Institutional investments in private markets are higher than ever, said Scott Gockowski, a senior manager at strategy consultancy Casey Quirk, which is part of Deloitte. Losses in public markets are partly to blame. At the end of the second quarter, institutions suffered significant losses in government securities, causing them to be overweight in their allocations to private markets. Here, the institutions had to make a choice: Do they sell some private investments on the secondary market to regain their footing, or leave their portfolios alone? According to Gockowski, most investors simply ran with their new allocations.
But Gockowski said it makes sense to question the future risk-return profile of private assets now that the sector has been awash with cash. “I think it will be interesting to see if the difference in private and public market performance persists,” Gockowski said. Me.
The data shows that investors are moving into private markets because they believe they will outperform public markets in the near future. In a CoreData Research survey of 130 European fund selectors in June 2022, 27 percent of respondents said their companies are shifting their investment focus from public to private markets; 31 percent said they believe private markets will consistently outperform public markets in the future.
Jeffery Diehl, managing partner and chief investment officer at Adams Street Partners, a private markets investment manager with more than $50 billion in assets under management, said most of his clients increased their asset allocation to private markets investments. or kept them stable in the past few years.
“I can’t think of one that’s really knocking it out,” Diehl said. Me. “The only reason someone might remove it is if they feel like it needs to become more liquid.”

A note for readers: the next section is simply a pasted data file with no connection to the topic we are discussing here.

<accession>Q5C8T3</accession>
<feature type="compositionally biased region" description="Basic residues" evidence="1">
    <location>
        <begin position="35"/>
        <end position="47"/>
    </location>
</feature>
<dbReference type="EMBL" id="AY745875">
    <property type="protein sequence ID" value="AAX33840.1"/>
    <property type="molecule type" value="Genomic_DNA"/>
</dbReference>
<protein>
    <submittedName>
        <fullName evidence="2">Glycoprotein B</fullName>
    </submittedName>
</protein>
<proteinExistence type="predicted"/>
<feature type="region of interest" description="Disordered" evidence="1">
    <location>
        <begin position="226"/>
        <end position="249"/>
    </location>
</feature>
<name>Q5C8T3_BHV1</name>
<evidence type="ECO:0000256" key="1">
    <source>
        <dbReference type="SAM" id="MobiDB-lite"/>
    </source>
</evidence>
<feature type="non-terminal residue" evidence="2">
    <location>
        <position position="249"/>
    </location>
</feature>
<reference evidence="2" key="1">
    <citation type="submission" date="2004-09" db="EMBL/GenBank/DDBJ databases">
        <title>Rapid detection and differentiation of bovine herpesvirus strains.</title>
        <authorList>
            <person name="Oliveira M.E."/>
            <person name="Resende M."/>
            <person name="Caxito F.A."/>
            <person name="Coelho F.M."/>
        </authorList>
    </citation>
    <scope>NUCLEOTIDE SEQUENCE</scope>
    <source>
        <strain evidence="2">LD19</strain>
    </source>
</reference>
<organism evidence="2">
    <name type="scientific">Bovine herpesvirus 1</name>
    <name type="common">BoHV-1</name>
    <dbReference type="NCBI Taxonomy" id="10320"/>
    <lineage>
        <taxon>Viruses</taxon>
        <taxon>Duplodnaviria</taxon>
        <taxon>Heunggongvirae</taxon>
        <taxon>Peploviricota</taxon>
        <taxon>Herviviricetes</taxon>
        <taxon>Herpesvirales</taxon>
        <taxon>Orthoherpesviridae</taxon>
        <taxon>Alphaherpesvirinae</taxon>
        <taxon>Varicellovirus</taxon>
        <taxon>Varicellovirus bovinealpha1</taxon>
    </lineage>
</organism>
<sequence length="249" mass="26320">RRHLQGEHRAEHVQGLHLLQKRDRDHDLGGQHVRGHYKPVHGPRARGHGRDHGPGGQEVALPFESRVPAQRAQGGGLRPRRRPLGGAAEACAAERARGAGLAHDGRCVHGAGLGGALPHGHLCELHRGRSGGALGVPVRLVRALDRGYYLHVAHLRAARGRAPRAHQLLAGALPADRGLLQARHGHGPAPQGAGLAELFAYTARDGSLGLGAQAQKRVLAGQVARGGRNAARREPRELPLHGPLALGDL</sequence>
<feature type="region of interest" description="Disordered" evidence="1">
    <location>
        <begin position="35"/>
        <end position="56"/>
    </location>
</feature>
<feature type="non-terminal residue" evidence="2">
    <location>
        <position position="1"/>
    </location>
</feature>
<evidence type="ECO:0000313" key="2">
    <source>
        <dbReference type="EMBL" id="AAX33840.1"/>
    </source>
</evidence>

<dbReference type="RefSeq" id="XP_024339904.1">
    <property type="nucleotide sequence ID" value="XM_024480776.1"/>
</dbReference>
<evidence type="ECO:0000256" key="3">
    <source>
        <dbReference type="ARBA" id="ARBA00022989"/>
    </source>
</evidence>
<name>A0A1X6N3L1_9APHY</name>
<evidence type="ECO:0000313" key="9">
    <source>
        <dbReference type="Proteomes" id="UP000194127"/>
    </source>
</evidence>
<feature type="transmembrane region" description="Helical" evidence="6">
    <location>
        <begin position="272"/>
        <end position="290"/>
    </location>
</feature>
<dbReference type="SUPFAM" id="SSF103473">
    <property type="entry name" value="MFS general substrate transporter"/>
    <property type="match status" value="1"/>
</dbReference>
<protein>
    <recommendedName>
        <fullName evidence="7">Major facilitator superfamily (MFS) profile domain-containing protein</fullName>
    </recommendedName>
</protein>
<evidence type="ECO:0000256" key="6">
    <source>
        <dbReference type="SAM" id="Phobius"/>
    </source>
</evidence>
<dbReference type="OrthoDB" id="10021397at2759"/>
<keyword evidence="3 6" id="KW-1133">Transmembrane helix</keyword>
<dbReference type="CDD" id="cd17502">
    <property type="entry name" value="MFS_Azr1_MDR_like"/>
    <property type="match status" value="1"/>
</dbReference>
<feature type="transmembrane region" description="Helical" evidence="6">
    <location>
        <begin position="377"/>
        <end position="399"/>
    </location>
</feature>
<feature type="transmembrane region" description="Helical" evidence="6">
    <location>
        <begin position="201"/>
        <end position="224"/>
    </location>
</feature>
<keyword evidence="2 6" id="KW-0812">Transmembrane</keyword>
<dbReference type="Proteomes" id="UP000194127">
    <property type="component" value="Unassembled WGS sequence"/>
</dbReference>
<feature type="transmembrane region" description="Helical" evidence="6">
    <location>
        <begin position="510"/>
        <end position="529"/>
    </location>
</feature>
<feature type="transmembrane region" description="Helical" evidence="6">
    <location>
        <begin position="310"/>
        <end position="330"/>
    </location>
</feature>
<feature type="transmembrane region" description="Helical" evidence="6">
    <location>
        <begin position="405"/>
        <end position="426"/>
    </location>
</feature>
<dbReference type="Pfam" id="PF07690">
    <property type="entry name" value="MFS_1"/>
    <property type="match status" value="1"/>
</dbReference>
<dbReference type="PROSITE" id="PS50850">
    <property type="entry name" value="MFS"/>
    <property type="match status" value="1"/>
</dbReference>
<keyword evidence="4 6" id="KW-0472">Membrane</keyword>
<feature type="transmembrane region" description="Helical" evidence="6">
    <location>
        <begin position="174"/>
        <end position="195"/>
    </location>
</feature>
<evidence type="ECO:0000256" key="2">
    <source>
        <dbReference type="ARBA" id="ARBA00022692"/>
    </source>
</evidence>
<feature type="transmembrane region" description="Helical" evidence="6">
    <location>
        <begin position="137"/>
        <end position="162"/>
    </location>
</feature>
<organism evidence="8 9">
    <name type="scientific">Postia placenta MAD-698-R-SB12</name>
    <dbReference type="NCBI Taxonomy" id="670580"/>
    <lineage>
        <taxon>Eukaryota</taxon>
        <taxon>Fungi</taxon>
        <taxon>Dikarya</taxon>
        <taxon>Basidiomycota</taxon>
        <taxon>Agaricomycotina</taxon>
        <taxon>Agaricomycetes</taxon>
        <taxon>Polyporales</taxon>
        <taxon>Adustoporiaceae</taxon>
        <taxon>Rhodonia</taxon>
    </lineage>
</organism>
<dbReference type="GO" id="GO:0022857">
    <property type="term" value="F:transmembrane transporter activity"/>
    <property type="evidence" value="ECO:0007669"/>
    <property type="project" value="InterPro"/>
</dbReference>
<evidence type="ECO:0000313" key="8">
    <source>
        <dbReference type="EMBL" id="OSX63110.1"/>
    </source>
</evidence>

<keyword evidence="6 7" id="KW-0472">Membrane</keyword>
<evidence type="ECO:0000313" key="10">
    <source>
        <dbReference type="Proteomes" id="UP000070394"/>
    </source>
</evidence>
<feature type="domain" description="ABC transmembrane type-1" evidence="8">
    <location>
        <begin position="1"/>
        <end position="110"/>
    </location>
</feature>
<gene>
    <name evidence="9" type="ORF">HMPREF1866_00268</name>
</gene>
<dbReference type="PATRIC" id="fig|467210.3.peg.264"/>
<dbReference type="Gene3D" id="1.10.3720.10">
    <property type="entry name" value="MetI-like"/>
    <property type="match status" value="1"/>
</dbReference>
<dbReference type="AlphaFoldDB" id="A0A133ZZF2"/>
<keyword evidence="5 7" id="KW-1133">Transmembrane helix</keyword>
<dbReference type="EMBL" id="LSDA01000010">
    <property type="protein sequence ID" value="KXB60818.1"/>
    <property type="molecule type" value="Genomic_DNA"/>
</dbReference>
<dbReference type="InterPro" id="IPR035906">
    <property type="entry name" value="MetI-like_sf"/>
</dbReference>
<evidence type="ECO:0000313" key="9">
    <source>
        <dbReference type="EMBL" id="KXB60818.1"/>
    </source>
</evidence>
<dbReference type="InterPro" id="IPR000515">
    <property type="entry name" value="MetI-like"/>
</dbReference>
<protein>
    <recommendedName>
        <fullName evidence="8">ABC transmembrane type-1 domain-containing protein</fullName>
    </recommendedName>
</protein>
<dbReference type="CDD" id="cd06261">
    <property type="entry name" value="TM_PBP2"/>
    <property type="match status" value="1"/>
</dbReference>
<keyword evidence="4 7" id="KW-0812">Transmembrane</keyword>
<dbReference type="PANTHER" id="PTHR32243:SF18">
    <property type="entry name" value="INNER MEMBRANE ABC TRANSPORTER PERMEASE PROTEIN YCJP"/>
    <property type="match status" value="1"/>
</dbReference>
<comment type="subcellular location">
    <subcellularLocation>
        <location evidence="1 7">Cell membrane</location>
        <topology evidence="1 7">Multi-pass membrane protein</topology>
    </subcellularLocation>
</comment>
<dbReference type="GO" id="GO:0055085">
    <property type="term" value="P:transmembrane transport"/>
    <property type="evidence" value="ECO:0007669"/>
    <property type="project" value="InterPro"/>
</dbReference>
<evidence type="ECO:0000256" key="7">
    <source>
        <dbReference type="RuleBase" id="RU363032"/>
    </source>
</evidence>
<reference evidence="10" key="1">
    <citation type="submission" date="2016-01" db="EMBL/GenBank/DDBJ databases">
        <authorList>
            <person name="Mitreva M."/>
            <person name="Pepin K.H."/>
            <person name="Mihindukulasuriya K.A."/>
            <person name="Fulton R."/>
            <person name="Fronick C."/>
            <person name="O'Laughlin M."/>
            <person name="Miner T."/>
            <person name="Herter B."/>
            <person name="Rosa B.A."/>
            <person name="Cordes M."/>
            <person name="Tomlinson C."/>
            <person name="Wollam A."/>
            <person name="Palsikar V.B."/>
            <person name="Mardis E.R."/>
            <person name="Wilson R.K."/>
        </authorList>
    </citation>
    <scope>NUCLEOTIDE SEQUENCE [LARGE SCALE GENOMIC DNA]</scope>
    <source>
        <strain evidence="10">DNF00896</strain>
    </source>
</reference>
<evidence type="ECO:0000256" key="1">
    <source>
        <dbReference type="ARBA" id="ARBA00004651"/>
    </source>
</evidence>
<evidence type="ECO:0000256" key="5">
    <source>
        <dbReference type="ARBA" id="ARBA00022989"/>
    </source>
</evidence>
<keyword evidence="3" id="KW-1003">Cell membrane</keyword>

Diehl said there is no question that the institutional investment community expects private markets to continue to outperform the broader market, a position he supports. The assumption that private markets will act as a Band-Aid for lower expected returns could stem from a few factors. One factor is the way private companies are governed: Owners have more control over operations and strategy than shareholders in a public company. Diehl argues that there is a greater alignment of interests between private business owners and upper-level management.
Diehl said another reason could be that the “innovator’s dilemma” is difficult to execute in a public company. This happens when companies see a change in the way their customers operate and invest in their operations or products to keep up. Public companies that pour more money into research and development or other initiatives to change direction need their shareholders to sit tight when their share prices fall in response to higher spending. But private companies don’t have to answer to a public stock market and innovation can happen at a faster rate, at least in theory. Private companies often have an advantage over their public peers, an attractive quality for investors looking to protect their portfolios.
But to avoid disappointment, managers need to be realistic with their investors.
“We try to manage people’s expectations, so I don’t get the feeling that anyone in our customer base is being too optimistic about things,” Diehl said.